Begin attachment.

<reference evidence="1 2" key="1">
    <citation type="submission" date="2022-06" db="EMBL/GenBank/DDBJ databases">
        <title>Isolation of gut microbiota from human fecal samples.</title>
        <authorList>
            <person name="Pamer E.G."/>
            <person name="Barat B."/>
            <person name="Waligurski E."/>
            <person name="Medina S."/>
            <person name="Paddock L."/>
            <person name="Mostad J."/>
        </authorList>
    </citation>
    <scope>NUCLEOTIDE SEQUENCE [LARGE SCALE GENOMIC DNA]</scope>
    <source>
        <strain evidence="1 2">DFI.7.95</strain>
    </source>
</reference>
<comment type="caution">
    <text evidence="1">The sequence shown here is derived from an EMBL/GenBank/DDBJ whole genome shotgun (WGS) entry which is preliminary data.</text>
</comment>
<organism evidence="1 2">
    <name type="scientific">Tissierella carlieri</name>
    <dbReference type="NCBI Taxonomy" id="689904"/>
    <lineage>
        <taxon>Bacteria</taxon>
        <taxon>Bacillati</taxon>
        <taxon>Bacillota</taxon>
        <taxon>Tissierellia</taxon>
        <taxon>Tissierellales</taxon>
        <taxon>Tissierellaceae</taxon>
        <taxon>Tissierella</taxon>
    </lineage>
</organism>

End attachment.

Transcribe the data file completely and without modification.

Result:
<reference evidence="1 2" key="1">
    <citation type="submission" date="2022-06" db="EMBL/GenBank/DDBJ databases">
        <title>Isolation of gut microbiota from human fecal samples.</title>
        <authorList>
            <person name="Pamer E.G."/>
            <person name="Barat B."/>
            <person name="Waligurski E."/>
            <person name="Medina S."/>
            <person name="Paddock L."/>
            <person name="Mostad J."/>
        </authorList>
    </citation>
    <scope>NUCLEOTIDE SEQUENCE [LARGE SCALE GENOMIC DNA]</scope>
    <source>
        <strain evidence="1 2">DFI.7.95</strain>
    </source>
</reference>
<comment type="caution">
    <text evidence="1">The sequence shown here is derived from an EMBL/GenBank/DDBJ whole genome shotgun (WGS) entry which is preliminary data.</text>
</comment>
<organism evidence="1 2">
    <name type="scientific">Tissierella carlieri</name>
    <dbReference type="NCBI Taxonomy" id="689904"/>
    <lineage>
        <taxon>Bacteria</taxon>
        <taxon>Bacillati</taxon>
        <taxon>Bacillota</taxon>
        <taxon>Tissierellia</taxon>
        <taxon>Tissierellales</taxon>
        <taxon>Tissierellaceae</taxon>
        <taxon>Tissierella</taxon>
    </lineage>
</organism>